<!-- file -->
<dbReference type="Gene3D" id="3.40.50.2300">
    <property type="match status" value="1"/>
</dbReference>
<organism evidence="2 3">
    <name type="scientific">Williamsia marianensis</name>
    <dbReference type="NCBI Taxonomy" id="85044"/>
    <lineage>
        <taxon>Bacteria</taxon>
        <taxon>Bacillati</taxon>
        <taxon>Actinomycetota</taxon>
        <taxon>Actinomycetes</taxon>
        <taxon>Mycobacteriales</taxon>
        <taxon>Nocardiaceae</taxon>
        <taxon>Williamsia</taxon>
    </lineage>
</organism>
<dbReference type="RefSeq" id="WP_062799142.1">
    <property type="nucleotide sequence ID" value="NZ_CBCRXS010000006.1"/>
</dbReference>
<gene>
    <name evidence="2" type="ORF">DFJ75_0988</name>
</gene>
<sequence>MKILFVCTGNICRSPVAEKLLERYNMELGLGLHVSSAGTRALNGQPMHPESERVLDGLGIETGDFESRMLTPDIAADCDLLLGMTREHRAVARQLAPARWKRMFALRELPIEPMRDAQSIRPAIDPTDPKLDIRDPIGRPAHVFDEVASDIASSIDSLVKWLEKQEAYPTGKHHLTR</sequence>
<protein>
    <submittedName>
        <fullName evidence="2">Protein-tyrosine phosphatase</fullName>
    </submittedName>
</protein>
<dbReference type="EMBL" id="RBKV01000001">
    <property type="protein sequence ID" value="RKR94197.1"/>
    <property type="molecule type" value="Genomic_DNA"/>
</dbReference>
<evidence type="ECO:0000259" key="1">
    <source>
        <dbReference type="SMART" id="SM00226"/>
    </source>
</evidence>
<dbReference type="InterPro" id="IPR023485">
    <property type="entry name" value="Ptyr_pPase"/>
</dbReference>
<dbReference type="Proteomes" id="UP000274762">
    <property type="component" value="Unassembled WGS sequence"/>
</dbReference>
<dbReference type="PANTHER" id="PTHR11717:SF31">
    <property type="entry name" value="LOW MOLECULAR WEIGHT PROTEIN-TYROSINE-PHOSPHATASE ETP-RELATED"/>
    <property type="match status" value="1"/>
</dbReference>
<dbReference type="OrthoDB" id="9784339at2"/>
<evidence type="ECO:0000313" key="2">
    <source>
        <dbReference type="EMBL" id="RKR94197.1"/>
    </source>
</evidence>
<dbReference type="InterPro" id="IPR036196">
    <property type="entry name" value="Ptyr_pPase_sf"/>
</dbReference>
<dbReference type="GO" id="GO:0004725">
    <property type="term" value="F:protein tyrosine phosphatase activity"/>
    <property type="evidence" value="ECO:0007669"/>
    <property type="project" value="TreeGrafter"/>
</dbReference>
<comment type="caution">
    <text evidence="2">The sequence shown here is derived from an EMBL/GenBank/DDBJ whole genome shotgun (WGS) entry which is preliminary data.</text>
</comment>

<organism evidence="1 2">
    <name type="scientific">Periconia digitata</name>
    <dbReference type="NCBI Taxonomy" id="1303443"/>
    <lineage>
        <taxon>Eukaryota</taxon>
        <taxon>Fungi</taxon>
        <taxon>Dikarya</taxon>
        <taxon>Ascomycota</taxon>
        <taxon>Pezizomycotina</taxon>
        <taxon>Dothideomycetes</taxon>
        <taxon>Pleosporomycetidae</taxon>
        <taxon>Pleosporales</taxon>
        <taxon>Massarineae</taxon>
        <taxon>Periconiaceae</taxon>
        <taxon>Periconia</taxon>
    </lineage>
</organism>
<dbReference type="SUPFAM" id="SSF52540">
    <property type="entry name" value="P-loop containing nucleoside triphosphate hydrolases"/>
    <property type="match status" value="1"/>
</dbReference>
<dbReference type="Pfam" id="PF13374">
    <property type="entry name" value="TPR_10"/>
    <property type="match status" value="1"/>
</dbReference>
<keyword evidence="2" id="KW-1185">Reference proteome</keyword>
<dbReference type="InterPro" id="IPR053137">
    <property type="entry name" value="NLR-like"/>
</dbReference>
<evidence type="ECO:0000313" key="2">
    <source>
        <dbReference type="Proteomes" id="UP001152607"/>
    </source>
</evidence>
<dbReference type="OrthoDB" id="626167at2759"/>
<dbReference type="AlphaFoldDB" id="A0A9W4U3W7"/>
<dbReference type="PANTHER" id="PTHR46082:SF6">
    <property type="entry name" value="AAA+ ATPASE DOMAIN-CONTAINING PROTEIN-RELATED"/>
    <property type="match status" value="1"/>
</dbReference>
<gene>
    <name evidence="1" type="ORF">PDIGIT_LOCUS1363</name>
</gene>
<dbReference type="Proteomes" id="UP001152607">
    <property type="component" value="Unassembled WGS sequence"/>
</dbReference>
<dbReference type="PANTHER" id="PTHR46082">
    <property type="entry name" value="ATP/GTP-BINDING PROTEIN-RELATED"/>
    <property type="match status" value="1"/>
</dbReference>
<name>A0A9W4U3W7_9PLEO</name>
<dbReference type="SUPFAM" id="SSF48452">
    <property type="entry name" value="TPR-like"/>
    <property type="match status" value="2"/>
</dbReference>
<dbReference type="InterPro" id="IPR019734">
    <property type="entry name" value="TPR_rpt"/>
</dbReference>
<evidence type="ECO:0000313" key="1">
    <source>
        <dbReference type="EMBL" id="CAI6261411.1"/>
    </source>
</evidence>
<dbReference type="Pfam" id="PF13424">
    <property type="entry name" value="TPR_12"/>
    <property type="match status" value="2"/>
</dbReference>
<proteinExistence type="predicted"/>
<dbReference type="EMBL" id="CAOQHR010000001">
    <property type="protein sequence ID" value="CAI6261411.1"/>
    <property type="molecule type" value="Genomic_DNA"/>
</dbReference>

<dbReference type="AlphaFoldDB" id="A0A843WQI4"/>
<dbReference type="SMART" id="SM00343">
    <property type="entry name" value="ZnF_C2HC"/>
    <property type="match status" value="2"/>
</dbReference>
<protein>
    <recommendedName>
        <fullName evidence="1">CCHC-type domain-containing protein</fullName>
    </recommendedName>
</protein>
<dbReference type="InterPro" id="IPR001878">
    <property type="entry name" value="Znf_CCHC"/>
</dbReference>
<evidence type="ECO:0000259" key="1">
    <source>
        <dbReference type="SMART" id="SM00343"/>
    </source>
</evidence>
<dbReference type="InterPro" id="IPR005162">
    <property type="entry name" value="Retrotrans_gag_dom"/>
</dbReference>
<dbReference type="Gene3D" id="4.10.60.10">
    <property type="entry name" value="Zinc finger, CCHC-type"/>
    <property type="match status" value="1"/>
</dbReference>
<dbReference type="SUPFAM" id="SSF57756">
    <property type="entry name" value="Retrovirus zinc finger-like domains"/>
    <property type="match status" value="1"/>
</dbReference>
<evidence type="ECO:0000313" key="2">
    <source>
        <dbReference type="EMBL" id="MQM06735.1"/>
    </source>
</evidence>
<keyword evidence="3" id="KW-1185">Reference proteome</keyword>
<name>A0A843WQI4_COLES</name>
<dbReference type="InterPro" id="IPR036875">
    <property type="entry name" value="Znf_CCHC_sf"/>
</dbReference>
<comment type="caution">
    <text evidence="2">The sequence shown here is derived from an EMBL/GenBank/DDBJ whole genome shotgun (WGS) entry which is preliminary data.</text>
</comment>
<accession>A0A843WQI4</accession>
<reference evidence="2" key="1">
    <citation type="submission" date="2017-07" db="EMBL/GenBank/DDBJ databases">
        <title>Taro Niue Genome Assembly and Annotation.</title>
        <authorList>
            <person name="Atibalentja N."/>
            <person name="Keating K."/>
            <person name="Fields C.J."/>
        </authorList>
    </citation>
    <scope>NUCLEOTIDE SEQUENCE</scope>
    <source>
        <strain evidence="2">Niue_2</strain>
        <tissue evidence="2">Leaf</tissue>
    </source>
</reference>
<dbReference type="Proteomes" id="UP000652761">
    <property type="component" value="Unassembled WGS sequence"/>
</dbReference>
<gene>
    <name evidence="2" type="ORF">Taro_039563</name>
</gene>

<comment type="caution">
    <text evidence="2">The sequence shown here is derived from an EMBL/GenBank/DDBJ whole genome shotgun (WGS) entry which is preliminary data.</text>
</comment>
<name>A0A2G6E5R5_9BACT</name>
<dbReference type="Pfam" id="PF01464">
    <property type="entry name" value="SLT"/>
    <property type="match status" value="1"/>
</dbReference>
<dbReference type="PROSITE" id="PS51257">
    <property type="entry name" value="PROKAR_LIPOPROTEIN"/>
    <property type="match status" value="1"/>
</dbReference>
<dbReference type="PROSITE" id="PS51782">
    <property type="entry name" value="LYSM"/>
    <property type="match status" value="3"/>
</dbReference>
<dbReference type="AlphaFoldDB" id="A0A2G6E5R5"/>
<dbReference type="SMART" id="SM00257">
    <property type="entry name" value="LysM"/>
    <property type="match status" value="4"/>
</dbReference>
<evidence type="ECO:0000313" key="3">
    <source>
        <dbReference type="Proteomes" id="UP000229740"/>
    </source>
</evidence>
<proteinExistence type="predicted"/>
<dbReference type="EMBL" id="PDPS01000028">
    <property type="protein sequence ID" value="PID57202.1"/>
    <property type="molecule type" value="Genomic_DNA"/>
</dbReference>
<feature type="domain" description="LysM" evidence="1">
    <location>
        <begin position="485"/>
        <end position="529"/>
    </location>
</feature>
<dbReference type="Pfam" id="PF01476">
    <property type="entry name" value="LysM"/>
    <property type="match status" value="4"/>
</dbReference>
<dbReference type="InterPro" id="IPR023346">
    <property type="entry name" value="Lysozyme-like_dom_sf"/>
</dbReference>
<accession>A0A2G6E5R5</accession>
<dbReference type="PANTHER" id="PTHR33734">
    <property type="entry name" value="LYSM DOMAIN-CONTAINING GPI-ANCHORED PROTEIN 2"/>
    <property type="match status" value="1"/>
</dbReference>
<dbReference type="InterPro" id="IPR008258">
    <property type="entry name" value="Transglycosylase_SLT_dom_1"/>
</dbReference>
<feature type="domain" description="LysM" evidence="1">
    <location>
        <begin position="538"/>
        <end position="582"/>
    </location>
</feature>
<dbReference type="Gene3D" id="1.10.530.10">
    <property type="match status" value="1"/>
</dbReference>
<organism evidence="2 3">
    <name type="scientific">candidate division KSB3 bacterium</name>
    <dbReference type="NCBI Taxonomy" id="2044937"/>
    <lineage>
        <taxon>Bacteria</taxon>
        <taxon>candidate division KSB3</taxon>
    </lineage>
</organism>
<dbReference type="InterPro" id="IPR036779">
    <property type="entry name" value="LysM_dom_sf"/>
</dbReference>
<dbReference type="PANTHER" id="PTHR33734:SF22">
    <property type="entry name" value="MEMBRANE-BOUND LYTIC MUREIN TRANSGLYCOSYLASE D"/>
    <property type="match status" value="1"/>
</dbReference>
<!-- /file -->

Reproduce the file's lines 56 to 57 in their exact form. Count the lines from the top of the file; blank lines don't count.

</dbReference>
<dbReference type="GO" id="GO:0004725">